The Feminist Library: “Feminism for the 99%: A Manifesto”


Rejecting both corporate feminism and liberal feminism, “Feminism for the 99%: A Manifesto” is a pocket-sized, 85-page book that argues for an anti-capitalist feminism to work hand-in-hand with other anti-capitalist movements that are environmentalist, anti-racist and anti-imperialist. This also includes LGBTQ+ movements and labor unions. 

The book starts off by pointing out that corporate, neo-liberal feminism is not the answer to the problems feminists consistently try to dismantle. Corporate feminism is the kind that retains the status quo. It advocates for middle-class white women to be able to take up powerful positions, where they’re able to oppress other women. 

The book describes it perfectly, saying “This is a remarkable vision of equal opportunity domination: one that asks ordinary people, in the name of feminism, to be grateful that it is a woman, not a man, who busts their union, orders a drone to kill their parent, or lock their child in a cage at the border.”

The three authors responsible for breathtaking quotes like these are Cinzia Arruzza, Tithi Bhattacharya and Nancy Fraser, who had each written separate works of literature about the relationship between capitalism and the need for feminism. They started the project of writing a feminist manifesto after working together in the 2017 Women’s Strike.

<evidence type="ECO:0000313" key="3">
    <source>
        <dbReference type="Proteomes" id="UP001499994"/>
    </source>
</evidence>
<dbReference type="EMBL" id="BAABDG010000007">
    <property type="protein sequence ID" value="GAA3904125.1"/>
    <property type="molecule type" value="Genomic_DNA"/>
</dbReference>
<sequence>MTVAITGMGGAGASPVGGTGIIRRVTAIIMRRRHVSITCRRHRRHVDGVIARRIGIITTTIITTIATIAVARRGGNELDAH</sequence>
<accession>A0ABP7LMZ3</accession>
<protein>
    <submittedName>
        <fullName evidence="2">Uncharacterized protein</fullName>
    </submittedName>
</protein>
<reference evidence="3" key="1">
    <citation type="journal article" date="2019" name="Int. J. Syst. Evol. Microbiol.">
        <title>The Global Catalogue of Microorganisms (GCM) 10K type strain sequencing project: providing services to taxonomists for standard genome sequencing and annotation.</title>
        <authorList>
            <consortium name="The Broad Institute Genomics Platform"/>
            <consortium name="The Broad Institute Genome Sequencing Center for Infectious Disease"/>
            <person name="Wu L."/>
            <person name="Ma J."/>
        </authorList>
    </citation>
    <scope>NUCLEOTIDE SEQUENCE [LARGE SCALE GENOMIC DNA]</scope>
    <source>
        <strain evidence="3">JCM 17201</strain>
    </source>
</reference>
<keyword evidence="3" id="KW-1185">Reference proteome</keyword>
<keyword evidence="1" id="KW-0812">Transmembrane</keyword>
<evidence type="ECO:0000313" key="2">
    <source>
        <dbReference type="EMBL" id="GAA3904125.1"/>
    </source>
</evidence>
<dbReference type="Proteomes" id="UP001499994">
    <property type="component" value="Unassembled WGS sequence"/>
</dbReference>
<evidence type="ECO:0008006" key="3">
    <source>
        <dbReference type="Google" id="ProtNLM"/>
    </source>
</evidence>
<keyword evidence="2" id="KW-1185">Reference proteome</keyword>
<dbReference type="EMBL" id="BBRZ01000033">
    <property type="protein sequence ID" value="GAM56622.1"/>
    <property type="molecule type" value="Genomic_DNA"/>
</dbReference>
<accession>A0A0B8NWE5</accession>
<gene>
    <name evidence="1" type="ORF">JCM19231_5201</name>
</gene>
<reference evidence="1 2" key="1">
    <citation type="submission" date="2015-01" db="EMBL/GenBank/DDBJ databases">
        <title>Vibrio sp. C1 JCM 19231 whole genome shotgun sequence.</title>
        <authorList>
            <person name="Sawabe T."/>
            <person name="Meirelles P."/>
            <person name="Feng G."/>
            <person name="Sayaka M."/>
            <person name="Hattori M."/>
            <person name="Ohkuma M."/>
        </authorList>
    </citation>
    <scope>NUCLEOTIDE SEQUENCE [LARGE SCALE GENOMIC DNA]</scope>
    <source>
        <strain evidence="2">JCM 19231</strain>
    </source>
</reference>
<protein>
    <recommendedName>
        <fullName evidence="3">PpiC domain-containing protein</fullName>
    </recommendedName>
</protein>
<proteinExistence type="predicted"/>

Considering their previous work and backgrounds as professors, it’s no wonder that that the first thesis in the manifesto is “A new feminist wave is reinventing the strike.” The three authors observed how a movement began in Poland in 2016, where women walked out of their jobs to protest a ban on abortion. Many other countries followed, and on March 8, 2017, numerous countries decided to strike on International Women’s Day.

This is especially notable for multiple reasons. Since multiple countries took part in the strike, it was no longer a national issue. It also meant that feminists were looking at worker’s rights, too. In the author’s words, “women’s strike feminism anticipates the possibility of a new, unprecedented phase of class struggle: feminist, internationalist, environmentalist, and anti-racist.”

Social reproduction is another aspect of feminism the manifesto covers significantly. The authors define social reproduction as “the labor and services that are needed to sustain human beings and social communities.” This can include but is not limited to health care, education and housing. To heavily summarize the three author’s main points about social reproduction, it is less valued than making profit, which is problematic. 

When I originally read the title of the manifesto, saw its physically small size and relatively affordable price, I thought that the point of the book would be to break down feminism in an accessible way. When I later read the book, I realized the “99%” was a reference to economic class and labor struggles, and not a reference to the audience of their book. While the manifesto uses language that requires a fully attentive reader to comprehend, it still has those accessible attributes I noticed in the bookstore. It’s a great collection of ideas that explores a new path for feminism.

I bought my copy at The Elliot Bay Book Company, which offers a discount for Seattle University students. It is also available on the Verso Books website.